Anchors Have A “Desk Job,” But They Do A Better Job When They Get Outside

By Brian 

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From the anchor desk, Brian Williams weighs in on the matter of traveling anchors:

“A lot has been written and said about our jobs. Some have written forcefully and passionately that network anchors have no business putting themselves in positions that involve danger and risk. I would argue that it IS our business. All of us in these jobs, along with the great men and women who came before us, came to these jobs as reporters. It’s our professional training. The “desk job” component of our work often happens by accident. We somewhat reluctantly understand that once we become anchors, we must rely on the reporting of our outstanding fleet of correspondents — on the job, on location every single day — to be experts on their beats and to provide context on a daily basis. But we still consider ourselves reporters, and we do a better job when we spend time out of the studio and in the world.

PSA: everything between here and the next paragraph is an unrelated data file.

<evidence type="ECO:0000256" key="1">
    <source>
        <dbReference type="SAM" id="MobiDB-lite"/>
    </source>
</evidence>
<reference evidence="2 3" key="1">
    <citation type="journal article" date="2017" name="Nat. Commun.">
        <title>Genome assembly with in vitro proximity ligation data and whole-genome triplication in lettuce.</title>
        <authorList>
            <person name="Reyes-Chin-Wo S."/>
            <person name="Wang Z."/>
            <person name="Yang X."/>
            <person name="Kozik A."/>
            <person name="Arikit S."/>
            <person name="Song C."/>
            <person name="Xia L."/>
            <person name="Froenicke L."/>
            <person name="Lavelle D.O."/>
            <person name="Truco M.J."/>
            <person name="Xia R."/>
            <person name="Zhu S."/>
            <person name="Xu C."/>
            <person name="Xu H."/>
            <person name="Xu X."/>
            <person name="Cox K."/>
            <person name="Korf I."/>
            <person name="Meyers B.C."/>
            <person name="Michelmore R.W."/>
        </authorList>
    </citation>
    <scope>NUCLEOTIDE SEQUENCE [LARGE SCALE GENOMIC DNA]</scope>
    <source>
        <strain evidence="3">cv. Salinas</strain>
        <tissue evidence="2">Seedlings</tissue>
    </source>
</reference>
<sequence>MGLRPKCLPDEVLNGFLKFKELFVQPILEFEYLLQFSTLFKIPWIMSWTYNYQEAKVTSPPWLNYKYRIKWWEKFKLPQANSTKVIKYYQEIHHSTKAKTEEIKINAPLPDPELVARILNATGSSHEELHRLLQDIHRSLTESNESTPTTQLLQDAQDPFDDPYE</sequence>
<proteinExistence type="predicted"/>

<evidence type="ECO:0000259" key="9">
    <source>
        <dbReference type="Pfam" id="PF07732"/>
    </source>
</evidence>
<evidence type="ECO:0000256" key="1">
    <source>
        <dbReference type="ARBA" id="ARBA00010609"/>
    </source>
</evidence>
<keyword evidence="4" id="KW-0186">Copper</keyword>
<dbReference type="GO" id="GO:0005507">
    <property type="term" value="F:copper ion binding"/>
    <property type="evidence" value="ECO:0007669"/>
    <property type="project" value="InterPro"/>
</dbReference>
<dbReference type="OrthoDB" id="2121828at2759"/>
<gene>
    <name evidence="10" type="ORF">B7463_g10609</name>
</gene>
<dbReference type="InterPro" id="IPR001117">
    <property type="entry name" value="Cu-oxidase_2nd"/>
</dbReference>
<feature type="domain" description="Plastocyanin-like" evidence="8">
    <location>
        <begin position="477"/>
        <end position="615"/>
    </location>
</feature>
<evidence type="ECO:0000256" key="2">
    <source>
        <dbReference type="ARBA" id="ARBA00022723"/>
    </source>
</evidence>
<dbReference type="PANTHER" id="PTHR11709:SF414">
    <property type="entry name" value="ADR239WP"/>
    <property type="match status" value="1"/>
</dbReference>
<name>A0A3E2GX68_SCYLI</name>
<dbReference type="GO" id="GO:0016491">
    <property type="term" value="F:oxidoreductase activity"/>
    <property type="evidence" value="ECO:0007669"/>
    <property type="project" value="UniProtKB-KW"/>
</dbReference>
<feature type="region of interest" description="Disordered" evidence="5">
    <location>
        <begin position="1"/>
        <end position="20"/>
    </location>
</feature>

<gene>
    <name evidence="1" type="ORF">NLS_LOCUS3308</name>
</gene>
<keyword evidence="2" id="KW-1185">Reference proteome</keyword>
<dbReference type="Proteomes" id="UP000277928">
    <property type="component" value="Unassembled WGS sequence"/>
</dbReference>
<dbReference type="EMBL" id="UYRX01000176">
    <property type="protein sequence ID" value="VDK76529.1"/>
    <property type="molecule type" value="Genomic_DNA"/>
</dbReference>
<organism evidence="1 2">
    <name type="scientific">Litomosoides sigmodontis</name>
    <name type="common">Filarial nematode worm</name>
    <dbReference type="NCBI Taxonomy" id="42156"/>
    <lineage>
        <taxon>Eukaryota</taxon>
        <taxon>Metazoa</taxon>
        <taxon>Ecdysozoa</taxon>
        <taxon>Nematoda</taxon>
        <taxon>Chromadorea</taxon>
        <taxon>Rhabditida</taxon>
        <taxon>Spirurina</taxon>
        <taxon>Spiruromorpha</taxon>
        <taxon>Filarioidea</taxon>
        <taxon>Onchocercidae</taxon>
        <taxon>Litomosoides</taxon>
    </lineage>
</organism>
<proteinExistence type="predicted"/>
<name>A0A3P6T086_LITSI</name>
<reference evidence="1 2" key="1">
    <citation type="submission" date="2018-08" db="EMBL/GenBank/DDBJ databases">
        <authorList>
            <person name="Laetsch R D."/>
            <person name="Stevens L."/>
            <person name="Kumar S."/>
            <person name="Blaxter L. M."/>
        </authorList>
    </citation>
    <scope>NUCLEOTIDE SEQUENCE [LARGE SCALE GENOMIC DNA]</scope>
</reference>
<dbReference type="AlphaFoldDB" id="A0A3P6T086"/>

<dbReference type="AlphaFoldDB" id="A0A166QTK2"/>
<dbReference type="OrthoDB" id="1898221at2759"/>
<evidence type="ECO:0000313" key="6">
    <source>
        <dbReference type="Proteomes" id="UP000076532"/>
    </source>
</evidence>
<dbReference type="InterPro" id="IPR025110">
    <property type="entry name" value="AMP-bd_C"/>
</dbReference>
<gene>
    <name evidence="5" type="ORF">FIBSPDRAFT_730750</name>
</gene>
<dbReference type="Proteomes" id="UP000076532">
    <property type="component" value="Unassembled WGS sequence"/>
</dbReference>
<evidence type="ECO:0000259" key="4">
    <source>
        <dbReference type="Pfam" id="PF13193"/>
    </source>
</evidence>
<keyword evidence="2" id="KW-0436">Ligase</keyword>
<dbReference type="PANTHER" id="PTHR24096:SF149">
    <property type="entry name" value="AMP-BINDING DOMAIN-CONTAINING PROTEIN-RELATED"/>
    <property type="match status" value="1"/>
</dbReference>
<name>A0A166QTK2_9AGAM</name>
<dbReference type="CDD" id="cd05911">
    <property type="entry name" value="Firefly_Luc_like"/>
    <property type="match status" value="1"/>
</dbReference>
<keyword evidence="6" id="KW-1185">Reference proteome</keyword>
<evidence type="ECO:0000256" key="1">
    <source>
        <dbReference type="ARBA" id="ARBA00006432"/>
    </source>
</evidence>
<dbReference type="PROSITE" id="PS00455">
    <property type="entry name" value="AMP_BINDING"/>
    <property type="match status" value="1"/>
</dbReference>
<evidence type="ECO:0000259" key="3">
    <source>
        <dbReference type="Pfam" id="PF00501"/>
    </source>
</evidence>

He concludes: “To that I would point out that in all the hours of television I’ve anchored from a television studio, I’ve never reported on anything that has happened in that room. All of the news is happening outside. Some of it far away, in dangerous places. We must continue to report the news, we must continue to take all proper precautions, and we must pray that Bob and Doug make a complete recovery. After all, they were just doing their jobs.”

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